The two are not the only innovations in his latest efforts. In helping the physically challenged individuals, Peter came up with an improvised wheelchair to help with their free movement. ‘The wheel chair is a new development that I came up with as part of my final year project in college. No human assistance is needed since it has an automatic balance feature, it also has the ability to go up and down the stairs on whichever type of ground as the steering wheel is fully powered to help it move in front or backwards,’ he explain of his gadget. ‘The other characteristic is that it enables people with disabilities to stand up in whichever situation, for instance, cooking or even shopping,’ he says.

The robots can be used as tools for educating students on the basics of engineering in the mechanical or electrical departments. ‘Inadequate funds to source out for the raw materials and yet doing research in creating such inventions is expensive. For example, a microcontroller is an expensive and fragile tool and once broken the robots prototype can’t function. Also we need to have more mentors to guide us not only in theory practices but in practical applications too on how our skills can be utilised.’ he said.

With keen interest in reaching a wide range of people globally and accommodating the emerging industry , Peter says the  prototype wheelchair robot is a bit expensive but the semi-transforming vehicle and the music DNA  are quite  affordable to those with interest in transport and entertainment industry.

With massive industry growth and different technologies being developed daily, the young student has began patenting his inventions with the help of his institution, Technical University of Kenya (TUK) and Kenya Industrial Property Institute (KIPI).  Apart from working on an advanced version of the econ-wheel chair that will be programmable, he is currently undertaking his attachment at the US giant tech company, IBM office in Nairobi.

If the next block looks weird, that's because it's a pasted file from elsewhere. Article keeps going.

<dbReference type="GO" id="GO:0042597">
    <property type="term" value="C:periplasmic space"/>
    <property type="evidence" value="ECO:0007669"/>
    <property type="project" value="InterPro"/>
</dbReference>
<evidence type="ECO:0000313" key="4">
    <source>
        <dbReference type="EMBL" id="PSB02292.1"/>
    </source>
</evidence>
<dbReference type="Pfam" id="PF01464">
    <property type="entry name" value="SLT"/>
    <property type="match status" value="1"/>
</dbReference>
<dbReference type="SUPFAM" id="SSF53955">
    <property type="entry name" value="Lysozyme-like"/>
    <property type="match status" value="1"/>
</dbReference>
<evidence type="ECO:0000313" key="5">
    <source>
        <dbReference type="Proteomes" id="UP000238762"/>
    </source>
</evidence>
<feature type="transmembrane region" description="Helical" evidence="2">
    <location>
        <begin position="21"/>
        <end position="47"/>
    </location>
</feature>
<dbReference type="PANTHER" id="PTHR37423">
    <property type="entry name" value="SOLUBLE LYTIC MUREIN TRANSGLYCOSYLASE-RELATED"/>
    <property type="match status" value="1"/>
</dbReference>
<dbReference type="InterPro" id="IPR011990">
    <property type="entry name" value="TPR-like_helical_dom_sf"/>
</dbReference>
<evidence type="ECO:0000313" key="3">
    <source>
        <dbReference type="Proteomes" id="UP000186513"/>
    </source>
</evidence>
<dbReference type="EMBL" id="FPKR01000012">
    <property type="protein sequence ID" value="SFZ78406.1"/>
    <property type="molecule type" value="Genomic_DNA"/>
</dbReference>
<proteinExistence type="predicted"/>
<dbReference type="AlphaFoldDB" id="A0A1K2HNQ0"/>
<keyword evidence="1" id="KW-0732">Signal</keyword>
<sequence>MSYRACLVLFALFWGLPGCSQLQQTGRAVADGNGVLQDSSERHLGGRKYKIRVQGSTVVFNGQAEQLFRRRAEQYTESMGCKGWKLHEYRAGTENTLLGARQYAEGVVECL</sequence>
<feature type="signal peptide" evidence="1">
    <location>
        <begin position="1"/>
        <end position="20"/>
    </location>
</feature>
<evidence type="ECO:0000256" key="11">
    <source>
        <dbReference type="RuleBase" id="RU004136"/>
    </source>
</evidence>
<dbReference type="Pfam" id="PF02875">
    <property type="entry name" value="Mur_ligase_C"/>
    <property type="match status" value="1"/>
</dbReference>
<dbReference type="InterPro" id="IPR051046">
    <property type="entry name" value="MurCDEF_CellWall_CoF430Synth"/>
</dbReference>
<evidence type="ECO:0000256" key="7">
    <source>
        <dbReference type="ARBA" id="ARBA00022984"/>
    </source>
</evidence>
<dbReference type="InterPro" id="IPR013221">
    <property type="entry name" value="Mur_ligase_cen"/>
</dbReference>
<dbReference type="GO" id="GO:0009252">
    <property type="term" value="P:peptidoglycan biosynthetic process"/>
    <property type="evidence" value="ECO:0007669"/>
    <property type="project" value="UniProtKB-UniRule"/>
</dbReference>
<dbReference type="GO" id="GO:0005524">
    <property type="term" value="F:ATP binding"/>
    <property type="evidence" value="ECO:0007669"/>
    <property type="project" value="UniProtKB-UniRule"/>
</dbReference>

Advice to the aspiring robot engineers: Chase your dreams despite the obstacles that might come in between the way.

Taipan has stated that its wholly-owned Kenya-based subsidiary, Lion Petroleum has received formal notice from the high court of Kenya of a temporary injunction preventing the company from working on the Badada-1 well site in Block 2B, north-east Kenya.

“Based on legal advice received the Block 2B partners are confident that the injunction will be revoked such that the company can progress to its projected spud of the Badada-1 well in early January 2015,” said Taipan.

Adjoined to Lion in the lawsuit as co-respondents are the Kenyan Cabinet Secretary, Ministry of Petroleum, the Attorney General of Kenya, the Chairperson of the National Land Corporation and Premier Oil.

Taipan holds 30 per cent working interests and is the operator at Badada-1, with Tower Resources holding 15 per cent and Premier Oil holding 55 per cent.

Source: Oil & Gas Technology

By Brendon J. Cannon, Ph.D.

The Power System Interconnector Project between Ethiopia and Kenya aims to further integrate the electricity markets of the East African Power Pool (EAPP). It plans to do so by interconnecting the power systems of the two countries through the construction of high-voltage, direct current (HVDC) power lines and the transmission of hydroelectric power. The project aims to develop a more robust regional power market as the current transmission infrastructures between the two countries are insufficient for the transfer of power. It will also reduce the cost of electricity in Kenya and generate increased revenue for Ethiopia, as it will be able to export electricity to Kenya once the project is completed. 

The Kenya Electricity Generating Company (KenGen) is testing the final unit of the 280MW Olkaria geothermal power project ahead of its unveiling in December, 2014. This injection intends to further reduce the cost of power among consumers and businesses.

The 70MW unit 5 already connected to the national grid will generate 52.5MW into the system as tests continue being carried out. This marks the final phase of the KES 115.4 billion Olkaria geothermal project. The project consists of 140MW Olkaria IV launched in October and Olkaria 1 units 4 and 5 each with a capacity of 70MW.

Geothermal power accounted for 42.7% of the 794.1 million units of electricity bought by homes and business in the month of October while hydro power accounted for 35.1%.